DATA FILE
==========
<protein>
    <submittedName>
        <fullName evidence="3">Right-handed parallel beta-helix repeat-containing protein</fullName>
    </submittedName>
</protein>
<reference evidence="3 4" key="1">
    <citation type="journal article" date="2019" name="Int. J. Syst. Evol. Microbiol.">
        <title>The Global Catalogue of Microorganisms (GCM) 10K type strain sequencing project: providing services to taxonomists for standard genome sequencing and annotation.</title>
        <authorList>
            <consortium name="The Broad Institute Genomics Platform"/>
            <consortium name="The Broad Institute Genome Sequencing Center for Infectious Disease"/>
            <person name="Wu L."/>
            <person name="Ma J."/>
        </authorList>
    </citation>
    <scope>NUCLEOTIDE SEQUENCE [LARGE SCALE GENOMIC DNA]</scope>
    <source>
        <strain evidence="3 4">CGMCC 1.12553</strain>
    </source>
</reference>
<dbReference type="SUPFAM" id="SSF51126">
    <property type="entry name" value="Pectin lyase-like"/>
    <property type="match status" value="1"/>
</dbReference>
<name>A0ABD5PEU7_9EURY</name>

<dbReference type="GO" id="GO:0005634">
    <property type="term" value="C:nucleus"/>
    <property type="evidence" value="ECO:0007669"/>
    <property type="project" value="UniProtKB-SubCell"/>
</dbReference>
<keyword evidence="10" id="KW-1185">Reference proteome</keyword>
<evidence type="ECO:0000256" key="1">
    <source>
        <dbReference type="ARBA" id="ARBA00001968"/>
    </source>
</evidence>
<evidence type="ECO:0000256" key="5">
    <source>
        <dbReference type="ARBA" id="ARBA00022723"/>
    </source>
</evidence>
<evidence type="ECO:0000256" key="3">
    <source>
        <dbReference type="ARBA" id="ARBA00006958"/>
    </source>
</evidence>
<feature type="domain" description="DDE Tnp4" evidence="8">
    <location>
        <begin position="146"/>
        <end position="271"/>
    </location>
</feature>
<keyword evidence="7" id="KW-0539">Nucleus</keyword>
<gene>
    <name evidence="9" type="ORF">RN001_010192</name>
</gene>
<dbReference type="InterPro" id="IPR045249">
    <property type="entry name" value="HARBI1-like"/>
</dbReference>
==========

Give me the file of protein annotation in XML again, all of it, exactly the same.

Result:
<protein>
    <submittedName>
        <fullName evidence="3">Right-handed parallel beta-helix repeat-containing protein</fullName>
    </submittedName>
</protein>
<reference evidence="3 4" key="1">
    <citation type="journal article" date="2019" name="Int. J. Syst. Evol. Microbiol.">
        <title>The Global Catalogue of Microorganisms (GCM) 10K type strain sequencing project: providing services to taxonomists for standard genome sequencing and annotation.</title>
        <authorList>
            <consortium name="The Broad Institute Genomics Platform"/>
            <consortium name="The Broad Institute Genome Sequencing Center for Infectious Disease"/>
            <person name="Wu L."/>
            <person name="Ma J."/>
        </authorList>
    </citation>
    <scope>NUCLEOTIDE SEQUENCE [LARGE SCALE GENOMIC DNA]</scope>
    <source>
        <strain evidence="3 4">CGMCC 1.12553</strain>
    </source>
</reference>
<dbReference type="SUPFAM" id="SSF51126">
    <property type="entry name" value="Pectin lyase-like"/>
    <property type="match status" value="1"/>
</dbReference>
<name>A0ABD5PEU7_9EURY</name>

<dbReference type="GO" id="GO:0005634">
    <property type="term" value="C:nucleus"/>
    <property type="evidence" value="ECO:0007669"/>
    <property type="project" value="UniProtKB-SubCell"/>
</dbReference>
<keyword evidence="10" id="KW-1185">Reference proteome</keyword>
<evidence type="ECO:0000256" key="1">
    <source>
        <dbReference type="ARBA" id="ARBA00001968"/>
    </source>
</evidence>
<evidence type="ECO:0000256" key="5">
    <source>
        <dbReference type="ARBA" id="ARBA00022723"/>
    </source>
</evidence>
<evidence type="ECO:0000256" key="3">
    <source>
        <dbReference type="ARBA" id="ARBA00006958"/>
    </source>
</evidence>
<feature type="domain" description="DDE Tnp4" evidence="8">
    <location>
        <begin position="146"/>
        <end position="271"/>
    </location>
</feature>
<keyword evidence="7" id="KW-0539">Nucleus</keyword>
<gene>
    <name evidence="9" type="ORF">RN001_010192</name>
</gene>
<dbReference type="InterPro" id="IPR045249">
    <property type="entry name" value="HARBI1-like"/>
</dbReference>